In our series, Then & Now, we track the professional paths and key career decisions of the people with the coolest creative jobs around.
In the ad world, Wieden+Kennedy Portland executive creative director Mark Fitzloff is a rare find. Yes, he’s an award-winning creative who has led some of the industry’s most memorable campaigns for Old Spice, Coke, and Nike at one of the most respected agencies in the world. But, more notable still, over the last 15 years he hasn’t had to bounce around the globe and industry to get there.
Here, Fitzloff outlines his four lessons in creative career success and longevity.
Before Wieden + Kennedy, Fitzloff had been working at Anderson & Lembke in San Francisco as a copywriter on B2B marketing for tech brands. “When I started at Wieden in the late ’90s it was to work on Microsoft,” says Fitzloff. “They were really struggling to keep the client happy, mainly around the idea that Wieden + Kennedy didn’t really ‘get’ technology, so I was hired to work on that under the erroneous assumption that I knew a lot about technology. I didn’t, but if that’s what they wanted to think, that’s fine.”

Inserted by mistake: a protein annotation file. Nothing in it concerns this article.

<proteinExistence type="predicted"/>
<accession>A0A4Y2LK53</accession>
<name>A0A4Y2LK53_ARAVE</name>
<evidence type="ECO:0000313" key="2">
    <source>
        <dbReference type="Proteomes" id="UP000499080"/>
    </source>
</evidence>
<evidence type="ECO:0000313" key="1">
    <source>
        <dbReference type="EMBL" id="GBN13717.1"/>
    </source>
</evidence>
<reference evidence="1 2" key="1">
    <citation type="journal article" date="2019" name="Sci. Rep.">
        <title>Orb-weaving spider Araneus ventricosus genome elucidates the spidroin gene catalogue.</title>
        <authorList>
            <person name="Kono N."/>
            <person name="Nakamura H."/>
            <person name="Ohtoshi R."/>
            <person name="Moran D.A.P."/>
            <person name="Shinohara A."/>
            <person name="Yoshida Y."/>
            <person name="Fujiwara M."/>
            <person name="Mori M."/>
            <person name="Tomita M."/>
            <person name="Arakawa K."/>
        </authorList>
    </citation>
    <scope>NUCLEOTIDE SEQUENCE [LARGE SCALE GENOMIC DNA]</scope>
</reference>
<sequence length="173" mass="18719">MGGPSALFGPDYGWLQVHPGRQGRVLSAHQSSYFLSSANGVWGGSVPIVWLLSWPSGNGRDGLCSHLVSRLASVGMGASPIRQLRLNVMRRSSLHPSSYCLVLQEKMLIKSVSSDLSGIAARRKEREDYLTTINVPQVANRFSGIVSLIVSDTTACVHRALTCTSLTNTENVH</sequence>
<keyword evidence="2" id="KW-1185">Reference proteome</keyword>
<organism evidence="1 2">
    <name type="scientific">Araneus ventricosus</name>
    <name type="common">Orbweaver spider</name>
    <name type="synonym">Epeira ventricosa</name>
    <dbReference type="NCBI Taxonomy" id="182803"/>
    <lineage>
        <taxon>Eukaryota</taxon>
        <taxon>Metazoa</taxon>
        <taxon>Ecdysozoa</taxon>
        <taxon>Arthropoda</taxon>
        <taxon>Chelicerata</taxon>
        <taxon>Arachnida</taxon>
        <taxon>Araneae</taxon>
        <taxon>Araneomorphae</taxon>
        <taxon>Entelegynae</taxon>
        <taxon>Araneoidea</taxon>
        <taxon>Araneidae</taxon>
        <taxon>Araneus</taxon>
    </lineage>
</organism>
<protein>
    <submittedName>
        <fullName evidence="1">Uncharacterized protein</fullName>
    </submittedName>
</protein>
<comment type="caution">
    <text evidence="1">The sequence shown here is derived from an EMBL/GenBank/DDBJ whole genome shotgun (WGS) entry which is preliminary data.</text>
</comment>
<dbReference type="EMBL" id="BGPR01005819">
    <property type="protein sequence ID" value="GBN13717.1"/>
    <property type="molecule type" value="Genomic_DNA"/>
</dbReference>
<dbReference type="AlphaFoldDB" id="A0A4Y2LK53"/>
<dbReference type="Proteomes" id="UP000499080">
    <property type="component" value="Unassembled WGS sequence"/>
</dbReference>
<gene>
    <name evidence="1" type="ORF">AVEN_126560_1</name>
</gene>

His creative director in San Francisco didn’t think he should take the job in Portland. He told Fitzloff, “It’s a trap, you’re gonna be permanently known as the tech monkey and never get to work on the cool stuff.” Fitzloff says it was tough to hear, but obviously “was one of those seminal moments of bad advice ignored.”
But six months after he moved to Portland, Microsoft broke up with Wieden + Kennedy. After holding his breath for a bit waiting to be fired, Fitzloff says “I woke up one day and I was working at Wieden + Kennedy and there was no Microsoft and I just picked things up from there.”